She was taken aback by the statement. Was it really taking a toll on her physical appearance? Was it as big of a deal as this guy thought? Why was she being so affected by this? Why was she asking all these questions?
“I’m sorry if I hit a spot,” the guy suddenly said, noticing how quiet she had suddenly become. “If you want, I’ll just take my Pokemon and be on my way...”
“No, don’t go,” she said with such vulnerability that it interested him. “I have something to say.”
And with that, for absolutely no reason, she told him everything. She told him how difficult it was to see all the determined trainers come in and know that she would never be able to feel what they were feeling. She told him how her becoming a nurse in this Pokemon Center was because of her family, and that if any of her siblings or parents had money-making jobs she’d be out collecting badges by now. She told him that every Pokemon she healed was a pain in the ass, knowing that it was the closest to one she was ever going to be.
“I’m sorry,” she said in between breaths after her impromptu confession, noticing how overwhelmed the trainer looked. “I know this isn’t any of your business, but I just had to let it out. I’m really, really sorry. Let me get your Pokemon...”
“Nah, it’s okay,” he said calmly. “In fact, I agree that you really needed to let all of that steam out, so it’s all good.”
The trainer then stood up and walked over to the Center’s water dispenser. He filled two plastic cups and gave one of them to her, the nurse immediately finishing the cup’s contents in one gulp.
“I know what you mean about your family,” he started as he played with his half-finished cup. “My family really loves to battle, and the moment I got my first Pokemon all they wanted from me was to come home as the Hoenn League champion. I sent them a letter everytime I won a badge, and I’d get a reply that always said ‘keep doing what you’re doing and you’ll be a champion in no time!’ Now that I’ve gotten all eight, there’s no stopping me from being the champion they’ve always wanted.”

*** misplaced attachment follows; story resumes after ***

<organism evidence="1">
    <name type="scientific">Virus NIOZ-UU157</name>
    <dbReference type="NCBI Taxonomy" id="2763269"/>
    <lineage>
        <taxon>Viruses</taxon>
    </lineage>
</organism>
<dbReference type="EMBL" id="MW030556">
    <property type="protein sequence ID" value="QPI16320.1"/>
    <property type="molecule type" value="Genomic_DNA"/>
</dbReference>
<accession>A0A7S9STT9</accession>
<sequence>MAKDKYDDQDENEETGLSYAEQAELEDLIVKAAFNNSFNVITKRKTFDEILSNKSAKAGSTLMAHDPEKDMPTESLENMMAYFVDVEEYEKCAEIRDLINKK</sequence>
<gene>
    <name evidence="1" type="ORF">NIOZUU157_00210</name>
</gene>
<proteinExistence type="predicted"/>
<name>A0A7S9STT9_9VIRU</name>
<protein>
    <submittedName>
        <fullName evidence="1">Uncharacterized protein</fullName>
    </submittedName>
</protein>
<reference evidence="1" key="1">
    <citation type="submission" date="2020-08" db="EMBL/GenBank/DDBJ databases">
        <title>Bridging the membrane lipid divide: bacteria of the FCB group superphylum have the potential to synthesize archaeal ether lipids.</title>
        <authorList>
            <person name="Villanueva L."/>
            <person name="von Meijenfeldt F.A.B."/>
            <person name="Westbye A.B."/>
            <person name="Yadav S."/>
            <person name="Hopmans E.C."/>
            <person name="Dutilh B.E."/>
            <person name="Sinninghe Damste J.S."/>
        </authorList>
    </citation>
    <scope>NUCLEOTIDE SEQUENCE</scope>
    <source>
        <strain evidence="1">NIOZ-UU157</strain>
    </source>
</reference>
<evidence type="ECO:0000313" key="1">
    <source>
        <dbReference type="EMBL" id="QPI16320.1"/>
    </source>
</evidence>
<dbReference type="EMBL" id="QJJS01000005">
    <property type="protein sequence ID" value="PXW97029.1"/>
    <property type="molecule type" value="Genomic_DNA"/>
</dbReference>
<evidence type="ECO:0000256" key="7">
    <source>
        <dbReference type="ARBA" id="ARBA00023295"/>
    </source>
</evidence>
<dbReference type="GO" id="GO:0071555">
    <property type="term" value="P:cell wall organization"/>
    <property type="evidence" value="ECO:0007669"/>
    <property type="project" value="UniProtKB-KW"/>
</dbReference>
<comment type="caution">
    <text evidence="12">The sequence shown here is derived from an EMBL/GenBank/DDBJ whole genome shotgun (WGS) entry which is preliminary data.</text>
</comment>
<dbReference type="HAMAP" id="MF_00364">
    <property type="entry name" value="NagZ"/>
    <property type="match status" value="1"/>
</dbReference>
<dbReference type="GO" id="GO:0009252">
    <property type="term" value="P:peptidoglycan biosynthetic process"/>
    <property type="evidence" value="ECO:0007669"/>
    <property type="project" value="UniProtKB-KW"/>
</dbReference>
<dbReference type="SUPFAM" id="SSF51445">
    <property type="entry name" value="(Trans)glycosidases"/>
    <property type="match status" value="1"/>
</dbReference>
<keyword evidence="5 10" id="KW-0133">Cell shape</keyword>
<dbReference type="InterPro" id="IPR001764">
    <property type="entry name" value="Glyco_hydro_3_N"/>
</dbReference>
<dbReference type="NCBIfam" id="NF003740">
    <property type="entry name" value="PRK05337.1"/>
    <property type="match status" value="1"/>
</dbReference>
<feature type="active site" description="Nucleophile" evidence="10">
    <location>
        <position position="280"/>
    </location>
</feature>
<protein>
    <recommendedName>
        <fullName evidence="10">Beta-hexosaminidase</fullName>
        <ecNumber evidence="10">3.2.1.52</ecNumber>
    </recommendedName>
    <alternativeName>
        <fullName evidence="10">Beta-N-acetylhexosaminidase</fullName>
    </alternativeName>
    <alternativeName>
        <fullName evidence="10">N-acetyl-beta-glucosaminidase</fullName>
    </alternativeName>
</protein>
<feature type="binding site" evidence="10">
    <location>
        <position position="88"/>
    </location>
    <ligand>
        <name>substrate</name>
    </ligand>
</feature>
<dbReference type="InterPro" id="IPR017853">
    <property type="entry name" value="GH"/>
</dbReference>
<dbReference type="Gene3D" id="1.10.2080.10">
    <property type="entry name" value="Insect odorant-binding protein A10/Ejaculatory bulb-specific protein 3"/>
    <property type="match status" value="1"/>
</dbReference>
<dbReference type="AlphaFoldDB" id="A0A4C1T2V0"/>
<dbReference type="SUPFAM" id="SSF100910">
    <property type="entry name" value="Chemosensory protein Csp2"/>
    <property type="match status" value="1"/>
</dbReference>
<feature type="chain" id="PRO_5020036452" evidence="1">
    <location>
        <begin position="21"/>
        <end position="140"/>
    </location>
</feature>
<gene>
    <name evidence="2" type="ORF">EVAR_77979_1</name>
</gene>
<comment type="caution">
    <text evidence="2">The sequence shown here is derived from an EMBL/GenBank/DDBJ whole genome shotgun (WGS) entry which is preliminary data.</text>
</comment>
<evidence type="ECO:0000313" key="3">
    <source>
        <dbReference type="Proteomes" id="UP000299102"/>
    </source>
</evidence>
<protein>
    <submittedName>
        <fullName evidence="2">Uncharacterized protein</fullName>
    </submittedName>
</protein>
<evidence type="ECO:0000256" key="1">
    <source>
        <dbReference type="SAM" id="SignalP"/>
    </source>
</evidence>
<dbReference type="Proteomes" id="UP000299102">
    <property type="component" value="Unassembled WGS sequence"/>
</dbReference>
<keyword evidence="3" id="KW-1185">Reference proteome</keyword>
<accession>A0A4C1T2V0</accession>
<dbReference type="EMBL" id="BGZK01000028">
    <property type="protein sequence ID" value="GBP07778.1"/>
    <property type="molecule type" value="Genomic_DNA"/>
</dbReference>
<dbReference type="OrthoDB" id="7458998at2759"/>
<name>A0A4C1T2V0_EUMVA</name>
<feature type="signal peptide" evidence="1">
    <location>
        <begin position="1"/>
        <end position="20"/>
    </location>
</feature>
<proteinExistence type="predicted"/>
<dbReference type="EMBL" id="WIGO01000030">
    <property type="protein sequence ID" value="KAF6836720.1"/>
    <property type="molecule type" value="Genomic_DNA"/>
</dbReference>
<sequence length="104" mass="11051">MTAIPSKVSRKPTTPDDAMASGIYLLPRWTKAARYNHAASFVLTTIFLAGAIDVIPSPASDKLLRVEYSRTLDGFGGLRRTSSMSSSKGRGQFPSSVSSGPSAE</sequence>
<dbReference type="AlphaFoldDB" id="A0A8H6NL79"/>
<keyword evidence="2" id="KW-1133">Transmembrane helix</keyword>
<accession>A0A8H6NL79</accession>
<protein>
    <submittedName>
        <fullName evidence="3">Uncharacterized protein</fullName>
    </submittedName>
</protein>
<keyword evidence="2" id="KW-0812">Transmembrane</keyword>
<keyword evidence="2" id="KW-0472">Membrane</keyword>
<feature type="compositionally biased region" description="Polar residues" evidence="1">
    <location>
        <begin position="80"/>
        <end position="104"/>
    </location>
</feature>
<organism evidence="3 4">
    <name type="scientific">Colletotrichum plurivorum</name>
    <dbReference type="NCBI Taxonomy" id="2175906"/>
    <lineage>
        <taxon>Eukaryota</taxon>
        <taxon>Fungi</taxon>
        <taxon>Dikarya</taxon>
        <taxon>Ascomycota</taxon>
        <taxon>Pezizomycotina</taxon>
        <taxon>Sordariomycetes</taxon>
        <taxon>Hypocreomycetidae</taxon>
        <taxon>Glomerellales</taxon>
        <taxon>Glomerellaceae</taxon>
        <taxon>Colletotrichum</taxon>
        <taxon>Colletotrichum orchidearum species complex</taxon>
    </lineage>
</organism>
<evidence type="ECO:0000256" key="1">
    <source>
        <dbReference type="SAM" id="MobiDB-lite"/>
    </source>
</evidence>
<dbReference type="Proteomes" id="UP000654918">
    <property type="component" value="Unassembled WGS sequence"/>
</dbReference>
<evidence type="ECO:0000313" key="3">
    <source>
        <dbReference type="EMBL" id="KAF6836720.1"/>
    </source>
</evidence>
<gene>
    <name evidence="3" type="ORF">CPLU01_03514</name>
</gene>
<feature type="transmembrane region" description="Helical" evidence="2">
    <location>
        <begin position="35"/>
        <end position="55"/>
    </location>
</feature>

She saw the determination in his eyes, that same determination she both admired and envied in every trainer she had seen. It made her feel even crappier than she already did.
“But you know what? It doesn’t feel... right. It all seems like I’m doing it for the wrong reasons, like all this is for my family instead of for me, and I just can’t live like that, you know?”
She was very shocked. She found it hard to believe that he meant everything he was saying. What she would give for her family to be as supportive as his!
“Don’t get me wrong, I love being a trainer,” he continued. “I don’t find myself doing anything else. But there’s a difference between going on a journey because you want to and going on a journey because your grandma told you to. In the first one, it’s your own decision, and you’ll only be disappointing yourself when you fail. But that second one? Damn. Having that extra weight is tough – to disappoint your family is one of the worst things anyone can do.”
That hit her hard.
She was seeing herself in him. She wanted to be a Pokemon trainer, and she wanted it badly, but her family wanted – no, she thought, needed – all the help they could get. She knew that she could be out in a random Hoenn route defeating some random Bug Catcher, but she knew that necessity – no, she thought, love – made her stay as a nurse. It wasn’t the best scenario...
“...but it’s good enough for me.” He said, finishing her thoughts. “And whether I like it or not, I’m gonna go through Victory Road and take the Pokemon League challenge holding my family’s expectations high. And all I need now is my team...”
She suddenly remembered why he was here in the first place and rushed to the machine, withdrawing the four Pokeballs he had given her.
“Well, I wish you the best of luck,” she said as she handed him the Pokeballs. He gave her a gentle pat on the shoulder.
“Just take it easy, okay?” He said as he withdrew a small object from his pocket and gave it to her. “And good luck with whatever you decide to do,” he added as he made his way to the Center’s exit.
“Thank you!” She blurted out, tears beginning to form on her eyes as she held the Pokeball tightly.
“We hope to see you again!”